A General History and Collection of Voyages and Travels; Arranged in Systematic Order, Forming a Complete History of the Origin and Progress of Navi
This historic book may have numerous typos and missing text. Purchasers can usually download a free scanned copy of the original book (without typos) from the publisher. Not indexed. Not illustrated. 1812 edition. Excerpt: ... Section III. Voyage to More...
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List Price: $27.27
Size: 3.94" wide x 74.41" long x 96.85" tall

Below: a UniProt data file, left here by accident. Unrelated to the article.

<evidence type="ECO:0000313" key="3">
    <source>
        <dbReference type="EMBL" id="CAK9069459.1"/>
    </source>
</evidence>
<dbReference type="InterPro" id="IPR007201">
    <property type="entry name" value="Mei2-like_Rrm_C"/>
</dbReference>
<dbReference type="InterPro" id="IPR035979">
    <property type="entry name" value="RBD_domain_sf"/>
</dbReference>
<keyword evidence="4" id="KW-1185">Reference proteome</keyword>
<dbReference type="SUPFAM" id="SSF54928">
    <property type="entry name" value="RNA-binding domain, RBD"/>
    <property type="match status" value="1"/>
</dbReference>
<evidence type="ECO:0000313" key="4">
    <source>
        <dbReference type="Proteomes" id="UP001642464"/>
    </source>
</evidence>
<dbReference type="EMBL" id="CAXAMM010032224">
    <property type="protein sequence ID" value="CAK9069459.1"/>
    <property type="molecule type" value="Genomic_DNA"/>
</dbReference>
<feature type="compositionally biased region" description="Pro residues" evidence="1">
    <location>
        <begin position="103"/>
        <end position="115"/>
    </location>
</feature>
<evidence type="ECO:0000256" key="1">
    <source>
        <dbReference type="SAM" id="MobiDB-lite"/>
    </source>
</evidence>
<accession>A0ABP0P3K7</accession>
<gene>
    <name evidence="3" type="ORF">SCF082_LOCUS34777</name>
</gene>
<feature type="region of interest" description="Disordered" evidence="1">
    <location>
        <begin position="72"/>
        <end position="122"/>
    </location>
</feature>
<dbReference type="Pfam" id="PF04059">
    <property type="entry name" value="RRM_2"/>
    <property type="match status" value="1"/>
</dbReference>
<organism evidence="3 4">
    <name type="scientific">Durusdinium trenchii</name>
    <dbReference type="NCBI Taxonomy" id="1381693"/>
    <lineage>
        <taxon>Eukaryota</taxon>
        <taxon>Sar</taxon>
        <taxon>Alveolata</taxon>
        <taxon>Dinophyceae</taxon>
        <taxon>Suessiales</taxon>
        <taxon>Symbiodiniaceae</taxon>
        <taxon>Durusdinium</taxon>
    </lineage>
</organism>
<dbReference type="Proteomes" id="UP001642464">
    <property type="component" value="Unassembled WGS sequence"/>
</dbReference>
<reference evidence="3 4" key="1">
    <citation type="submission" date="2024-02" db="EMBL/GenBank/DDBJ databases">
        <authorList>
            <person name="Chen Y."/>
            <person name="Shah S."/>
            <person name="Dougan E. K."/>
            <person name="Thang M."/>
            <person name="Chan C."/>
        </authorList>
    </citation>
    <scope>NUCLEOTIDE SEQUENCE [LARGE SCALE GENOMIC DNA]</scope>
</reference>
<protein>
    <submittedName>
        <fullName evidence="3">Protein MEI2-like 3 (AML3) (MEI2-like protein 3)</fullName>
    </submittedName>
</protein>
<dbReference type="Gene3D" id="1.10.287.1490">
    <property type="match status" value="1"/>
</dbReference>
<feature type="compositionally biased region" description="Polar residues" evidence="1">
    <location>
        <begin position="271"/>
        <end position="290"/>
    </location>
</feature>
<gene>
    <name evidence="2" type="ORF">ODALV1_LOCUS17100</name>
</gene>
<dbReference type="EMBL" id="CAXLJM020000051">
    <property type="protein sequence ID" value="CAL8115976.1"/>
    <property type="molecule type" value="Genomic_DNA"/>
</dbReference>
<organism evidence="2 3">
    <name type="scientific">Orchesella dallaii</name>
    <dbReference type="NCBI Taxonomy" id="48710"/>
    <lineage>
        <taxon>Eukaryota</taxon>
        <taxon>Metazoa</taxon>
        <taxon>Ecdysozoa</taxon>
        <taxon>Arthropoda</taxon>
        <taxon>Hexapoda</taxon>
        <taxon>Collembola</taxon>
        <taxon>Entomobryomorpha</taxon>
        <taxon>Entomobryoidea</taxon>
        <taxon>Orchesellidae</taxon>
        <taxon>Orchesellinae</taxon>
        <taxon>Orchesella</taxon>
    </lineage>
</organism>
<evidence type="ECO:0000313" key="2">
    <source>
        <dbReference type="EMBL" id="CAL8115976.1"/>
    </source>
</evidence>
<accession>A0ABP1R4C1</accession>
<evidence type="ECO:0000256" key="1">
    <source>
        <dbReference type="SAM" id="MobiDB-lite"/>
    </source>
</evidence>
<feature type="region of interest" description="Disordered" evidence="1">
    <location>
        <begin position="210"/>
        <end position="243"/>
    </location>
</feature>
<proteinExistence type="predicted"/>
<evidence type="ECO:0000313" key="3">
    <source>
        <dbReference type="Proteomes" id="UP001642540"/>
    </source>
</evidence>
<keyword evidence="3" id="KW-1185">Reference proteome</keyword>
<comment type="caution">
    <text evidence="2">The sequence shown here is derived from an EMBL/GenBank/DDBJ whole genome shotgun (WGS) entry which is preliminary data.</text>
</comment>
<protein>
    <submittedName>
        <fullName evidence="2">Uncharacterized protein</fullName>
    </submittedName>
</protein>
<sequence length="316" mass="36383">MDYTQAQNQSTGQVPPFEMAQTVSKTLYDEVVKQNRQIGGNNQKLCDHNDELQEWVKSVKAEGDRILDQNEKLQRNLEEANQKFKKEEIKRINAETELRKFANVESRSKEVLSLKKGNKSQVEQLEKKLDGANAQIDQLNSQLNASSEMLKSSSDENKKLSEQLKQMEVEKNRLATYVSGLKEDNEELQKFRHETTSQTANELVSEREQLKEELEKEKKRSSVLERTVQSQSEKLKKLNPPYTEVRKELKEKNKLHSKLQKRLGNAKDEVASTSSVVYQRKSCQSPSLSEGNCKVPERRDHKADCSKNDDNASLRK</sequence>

This historic book may have numerous typos and missing text. Purchasers can usually download a free scanned copy of the original book (without typos) from the publisher. Not indexed. Not illustrated. 1812 edition. Excerpt: ... Section III. Voyage to Guinea, in 1554, by Captain John Lolc As in the first voyage of the English to Guinea, I have given rather the order of the history than the course of navigation, of which I had then no perfect information; so in this second voyage my chief purpose has been to shew the course pursued, according to the ordinary custom and observation of mariners, and as I received it from the hands of an expert pilot, who was one of the chiefest in this voyage, who with his own hand wrote a brief journal of the whole, as he had found and tried in all things, not conjectural', but by the art of navigation, and by means of instruments fitted for nautical use 3. Not assuming therefore to myself the commendations due to another, neither having pre-umed in any part to change the substance or order of this journal, so well observed by art and experience, I have thought fit to publish it in the language commonly used by mariners, exactly as I received it from that pilot4. On the 11th October 1554, we departed from the river Thames with three good ships. One of these named the Trinity, was of 140 tons burden; the second, called the Bartholomew, was 90 tons; and the third, called the John Evangelist, was 140 tons. With these three ships and two pinnaces, 1 Hakluyt, II. 470. Astl. I. 144. In the first edition of Hakluyt's collection, this voyage is given under the name of Robert Gainsh, who was master of the John Evangelist, as we learn by a marginal note at the beginning of the voyage in both editions.--Astl. I. 144. a. 2 Perhaps this might be Robert Gainsh, in whose name the voyage was first published.--Astl. I. 144. b. 3 Yet the latitudes he gives, if observed, are by no means exact.--Astl. In this version we have added the true latitudes...